We dwell on dark sectarian doings today, and if you feel you need to walk away and find a bastion of light and joy, please feel free to do so.
These dark doings come from an unlikely source: the window.
Since time immemorial, man has devised nasty ways to execute people. They have been ingenious, malevolent, Machiavellian, inhumane. They have made men dread to transgress, from the hanging, drawing and quartering of the English to the detached efficiency of the French guillotine.
I will not dwell on these, but on a form of execution which requires no finesse, no ingenuity whatsoever. Indeed, this choice appears a little brainless. It prolongs nothing, extracts only seconds of consciousness of the revenge of those one has wronged, and even those fleeting musings might be drowned out by the wind whistling past one’s ears. Yet it has started at least two huge revolutions, and wreaked havoc in the distant land of Bohemia.
I speak of the grandly named defenestration: which means, broadly, to throw someone out of a window.
The most famous two incidents were in Prague, roughly two centuries apart, each of which kicked off an almighty bunfight in what was then Bohemia.
In 1419 religious unrest was brewing. The followers of Jan Hus – a man who had been executed by order of the Roman Catholic powers that be – stormed the town hall, and its officials responded by throwing stones at them. Outraged, the Hussites gained entry and threw seven officials from the Town Hall windows.
Two hundred years later, they chose a different venue. This time it was the imposing Prague Castle. And to help tell the tale it will be necessary for you to know – if you don’t already – what a midden is.
Long before anyone thought of building anything high enough to defenestrate our household waste, our ancestors were making middens. Archaeologists delight over ancient middens which are constituted mainly of seafood shells and the like. But you can have mediaeval middens, oh, yes, and Georgian and Victorian ones: because they are old dumps of domestic waste.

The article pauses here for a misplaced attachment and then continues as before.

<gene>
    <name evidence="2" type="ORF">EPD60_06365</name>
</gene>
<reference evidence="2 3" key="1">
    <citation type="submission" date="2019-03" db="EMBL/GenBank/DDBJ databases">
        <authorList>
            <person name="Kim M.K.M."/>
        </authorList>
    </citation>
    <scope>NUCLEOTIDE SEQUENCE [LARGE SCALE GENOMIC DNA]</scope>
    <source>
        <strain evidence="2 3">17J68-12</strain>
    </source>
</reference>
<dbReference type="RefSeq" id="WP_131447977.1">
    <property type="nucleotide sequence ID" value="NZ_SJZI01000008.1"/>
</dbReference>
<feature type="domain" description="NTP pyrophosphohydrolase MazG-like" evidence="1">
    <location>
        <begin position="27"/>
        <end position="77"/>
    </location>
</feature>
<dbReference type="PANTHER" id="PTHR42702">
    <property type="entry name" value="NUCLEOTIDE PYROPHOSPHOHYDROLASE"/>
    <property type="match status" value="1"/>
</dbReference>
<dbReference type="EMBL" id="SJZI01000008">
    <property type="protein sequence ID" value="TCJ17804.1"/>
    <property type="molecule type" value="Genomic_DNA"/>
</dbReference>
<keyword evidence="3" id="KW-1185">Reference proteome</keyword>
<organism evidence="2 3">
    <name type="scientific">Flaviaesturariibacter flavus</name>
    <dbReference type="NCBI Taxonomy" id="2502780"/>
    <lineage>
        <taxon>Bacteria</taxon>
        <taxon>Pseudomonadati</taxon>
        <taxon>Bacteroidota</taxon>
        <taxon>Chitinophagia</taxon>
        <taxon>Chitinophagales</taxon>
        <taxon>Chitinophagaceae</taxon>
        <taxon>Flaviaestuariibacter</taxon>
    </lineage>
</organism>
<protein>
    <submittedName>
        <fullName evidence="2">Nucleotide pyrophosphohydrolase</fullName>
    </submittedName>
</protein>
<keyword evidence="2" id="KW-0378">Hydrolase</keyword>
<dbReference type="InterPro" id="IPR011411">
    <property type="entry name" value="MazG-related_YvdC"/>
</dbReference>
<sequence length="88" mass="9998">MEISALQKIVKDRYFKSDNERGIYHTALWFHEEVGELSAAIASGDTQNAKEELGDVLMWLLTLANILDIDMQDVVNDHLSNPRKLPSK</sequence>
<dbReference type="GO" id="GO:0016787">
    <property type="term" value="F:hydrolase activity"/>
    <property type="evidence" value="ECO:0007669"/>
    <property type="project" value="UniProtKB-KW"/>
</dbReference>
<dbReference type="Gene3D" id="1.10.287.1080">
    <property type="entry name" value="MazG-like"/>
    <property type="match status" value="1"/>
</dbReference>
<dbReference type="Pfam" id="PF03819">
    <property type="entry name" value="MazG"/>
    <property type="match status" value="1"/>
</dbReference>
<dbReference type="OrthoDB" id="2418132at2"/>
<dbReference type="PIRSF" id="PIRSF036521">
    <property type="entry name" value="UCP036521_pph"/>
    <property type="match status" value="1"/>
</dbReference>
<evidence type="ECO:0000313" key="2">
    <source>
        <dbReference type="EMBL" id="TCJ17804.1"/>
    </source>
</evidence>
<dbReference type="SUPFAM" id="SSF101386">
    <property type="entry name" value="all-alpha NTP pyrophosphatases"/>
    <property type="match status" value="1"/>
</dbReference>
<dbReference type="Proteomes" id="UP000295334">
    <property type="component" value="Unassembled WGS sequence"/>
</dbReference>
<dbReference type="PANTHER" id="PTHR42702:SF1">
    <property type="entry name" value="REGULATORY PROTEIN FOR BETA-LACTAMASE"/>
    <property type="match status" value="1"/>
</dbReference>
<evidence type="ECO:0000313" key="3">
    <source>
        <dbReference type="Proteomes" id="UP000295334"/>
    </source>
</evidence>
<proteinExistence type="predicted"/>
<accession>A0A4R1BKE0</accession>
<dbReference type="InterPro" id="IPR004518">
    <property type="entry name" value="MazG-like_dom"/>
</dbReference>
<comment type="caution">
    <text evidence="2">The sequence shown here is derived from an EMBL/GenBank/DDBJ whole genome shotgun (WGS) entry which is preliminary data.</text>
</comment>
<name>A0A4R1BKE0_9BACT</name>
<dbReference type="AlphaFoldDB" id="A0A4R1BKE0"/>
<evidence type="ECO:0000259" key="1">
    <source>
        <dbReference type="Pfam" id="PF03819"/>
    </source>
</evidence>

I don’t have to elaborate, do I? Think of all the undesirable things one might find in a midden, and throw into the melting pot the fact that Northern English families used to call their outside toilets middens: and you will know precisely what I am talking about. Now you have only to estimate the contents of a midden in May of 1618 in the bustling Bohemian city of Prague, and you are ready to proceed.
Four Roman Catholic Regents had arrived in Prague with the express plan of making protestants of Bohemia revert to Catholicism. Some Bohemians thought this shabby: and after the regents consented to any punishment the people might deign appropriate, (the Regents had envisaged a mild arrest) the locals settled on a swift bit of defenestration.
Up to the third storey of that imposing building they were taken, and thrown out with no further ado. Some card shouted raucously as they went: “We shall see if your Mary shall help you!”
Thing is, they were saved. Someone saw one of them move. The rowdy rebel gulped noisily and spluttered: “By God! His Mary has helped!”
If you believe the Protestants, their fall was broken by horse dung; and the Catholics are said to have insisted angels buoyed them up. But if you believe MJ Cohen and John Major’s History of Quotations, the four fell into one of those infamous middens.
One would have thought someone would check the ground to make sure there were no natural mattresses to break their fall.
But no; there is no limit to the lack of sophistication involved in a good defenestration.
Feature image is from a lovely piece on Prague Castle at thejetpacker.com